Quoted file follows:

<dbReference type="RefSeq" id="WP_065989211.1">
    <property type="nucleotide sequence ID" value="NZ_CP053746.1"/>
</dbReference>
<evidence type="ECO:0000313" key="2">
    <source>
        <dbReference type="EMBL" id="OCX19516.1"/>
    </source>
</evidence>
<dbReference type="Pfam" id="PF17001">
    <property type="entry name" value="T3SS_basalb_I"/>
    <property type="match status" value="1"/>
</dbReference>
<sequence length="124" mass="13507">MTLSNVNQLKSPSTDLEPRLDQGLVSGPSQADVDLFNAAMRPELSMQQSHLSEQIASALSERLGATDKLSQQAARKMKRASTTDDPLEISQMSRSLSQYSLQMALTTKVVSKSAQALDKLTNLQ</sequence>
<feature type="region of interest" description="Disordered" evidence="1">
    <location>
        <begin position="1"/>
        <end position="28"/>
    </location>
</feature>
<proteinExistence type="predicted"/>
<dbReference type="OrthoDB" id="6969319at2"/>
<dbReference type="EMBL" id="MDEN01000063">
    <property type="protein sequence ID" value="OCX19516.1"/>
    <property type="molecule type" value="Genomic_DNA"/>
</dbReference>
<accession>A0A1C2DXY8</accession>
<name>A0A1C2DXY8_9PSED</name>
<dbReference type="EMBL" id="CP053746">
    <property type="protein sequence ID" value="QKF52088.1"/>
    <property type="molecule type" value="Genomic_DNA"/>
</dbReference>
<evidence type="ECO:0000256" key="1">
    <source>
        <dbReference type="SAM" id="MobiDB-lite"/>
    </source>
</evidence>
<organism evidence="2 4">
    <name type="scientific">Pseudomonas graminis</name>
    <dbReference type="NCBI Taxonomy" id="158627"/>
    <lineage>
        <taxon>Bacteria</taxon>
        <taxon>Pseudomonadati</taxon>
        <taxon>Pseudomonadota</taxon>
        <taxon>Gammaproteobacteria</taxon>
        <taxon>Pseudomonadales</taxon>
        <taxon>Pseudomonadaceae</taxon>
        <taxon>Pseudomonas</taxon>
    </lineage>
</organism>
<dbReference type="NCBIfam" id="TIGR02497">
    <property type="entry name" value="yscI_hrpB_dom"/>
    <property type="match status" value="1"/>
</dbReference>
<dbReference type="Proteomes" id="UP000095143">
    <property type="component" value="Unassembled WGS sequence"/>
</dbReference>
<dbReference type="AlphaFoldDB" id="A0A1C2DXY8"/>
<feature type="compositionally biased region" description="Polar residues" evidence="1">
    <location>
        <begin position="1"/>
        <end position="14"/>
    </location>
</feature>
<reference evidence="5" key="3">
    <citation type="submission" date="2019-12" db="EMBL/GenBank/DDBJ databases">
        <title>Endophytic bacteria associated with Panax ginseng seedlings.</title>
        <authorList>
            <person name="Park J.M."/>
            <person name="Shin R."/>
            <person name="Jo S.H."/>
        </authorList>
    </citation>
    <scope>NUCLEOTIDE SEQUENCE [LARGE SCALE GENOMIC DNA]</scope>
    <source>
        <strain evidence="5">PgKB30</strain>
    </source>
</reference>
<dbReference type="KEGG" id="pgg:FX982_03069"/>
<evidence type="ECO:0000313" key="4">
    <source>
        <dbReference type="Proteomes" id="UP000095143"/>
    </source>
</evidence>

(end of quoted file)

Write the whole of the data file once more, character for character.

<dbReference type="RefSeq" id="WP_065989211.1">
    <property type="nucleotide sequence ID" value="NZ_CP053746.1"/>
</dbReference>
<evidence type="ECO:0000313" key="2">
    <source>
        <dbReference type="EMBL" id="OCX19516.1"/>
    </source>
</evidence>
<dbReference type="Pfam" id="PF17001">
    <property type="entry name" value="T3SS_basalb_I"/>
    <property type="match status" value="1"/>
</dbReference>
<sequence length="124" mass="13507">MTLSNVNQLKSPSTDLEPRLDQGLVSGPSQADVDLFNAAMRPELSMQQSHLSEQIASALSERLGATDKLSQQAARKMKRASTTDDPLEISQMSRSLSQYSLQMALTTKVVSKSAQALDKLTNLQ</sequence>
<feature type="region of interest" description="Disordered" evidence="1">
    <location>
        <begin position="1"/>
        <end position="28"/>
    </location>
</feature>
<proteinExistence type="predicted"/>
<dbReference type="OrthoDB" id="6969319at2"/>
<dbReference type="EMBL" id="MDEN01000063">
    <property type="protein sequence ID" value="OCX19516.1"/>
    <property type="molecule type" value="Genomic_DNA"/>
</dbReference>
<accession>A0A1C2DXY8</accession>
<name>A0A1C2DXY8_9PSED</name>
<dbReference type="EMBL" id="CP053746">
    <property type="protein sequence ID" value="QKF52088.1"/>
    <property type="molecule type" value="Genomic_DNA"/>
</dbReference>
<evidence type="ECO:0000256" key="1">
    <source>
        <dbReference type="SAM" id="MobiDB-lite"/>
    </source>
</evidence>
<organism evidence="2 4">
    <name type="scientific">Pseudomonas graminis</name>
    <dbReference type="NCBI Taxonomy" id="158627"/>
    <lineage>
        <taxon>Bacteria</taxon>
        <taxon>Pseudomonadati</taxon>
        <taxon>Pseudomonadota</taxon>
        <taxon>Gammaproteobacteria</taxon>
        <taxon>Pseudomonadales</taxon>
        <taxon>Pseudomonadaceae</taxon>
        <taxon>Pseudomonas</taxon>
    </lineage>
</organism>
<dbReference type="NCBIfam" id="TIGR02497">
    <property type="entry name" value="yscI_hrpB_dom"/>
    <property type="match status" value="1"/>
</dbReference>
<dbReference type="Proteomes" id="UP000095143">
    <property type="component" value="Unassembled WGS sequence"/>
</dbReference>
<dbReference type="AlphaFoldDB" id="A0A1C2DXY8"/>
<feature type="compositionally biased region" description="Polar residues" evidence="1">
    <location>
        <begin position="1"/>
        <end position="14"/>
    </location>
</feature>
<reference evidence="5" key="3">
    <citation type="submission" date="2019-12" db="EMBL/GenBank/DDBJ databases">
        <title>Endophytic bacteria associated with Panax ginseng seedlings.</title>
        <authorList>
            <person name="Park J.M."/>
            <person name="Shin R."/>
            <person name="Jo S.H."/>
        </authorList>
    </citation>
    <scope>NUCLEOTIDE SEQUENCE [LARGE SCALE GENOMIC DNA]</scope>
    <source>
        <strain evidence="5">PgKB30</strain>
    </source>
</reference>
<dbReference type="KEGG" id="pgg:FX982_03069"/>
<evidence type="ECO:0000313" key="4">
    <source>
        <dbReference type="Proteomes" id="UP000095143"/>
    </source>
</evidence>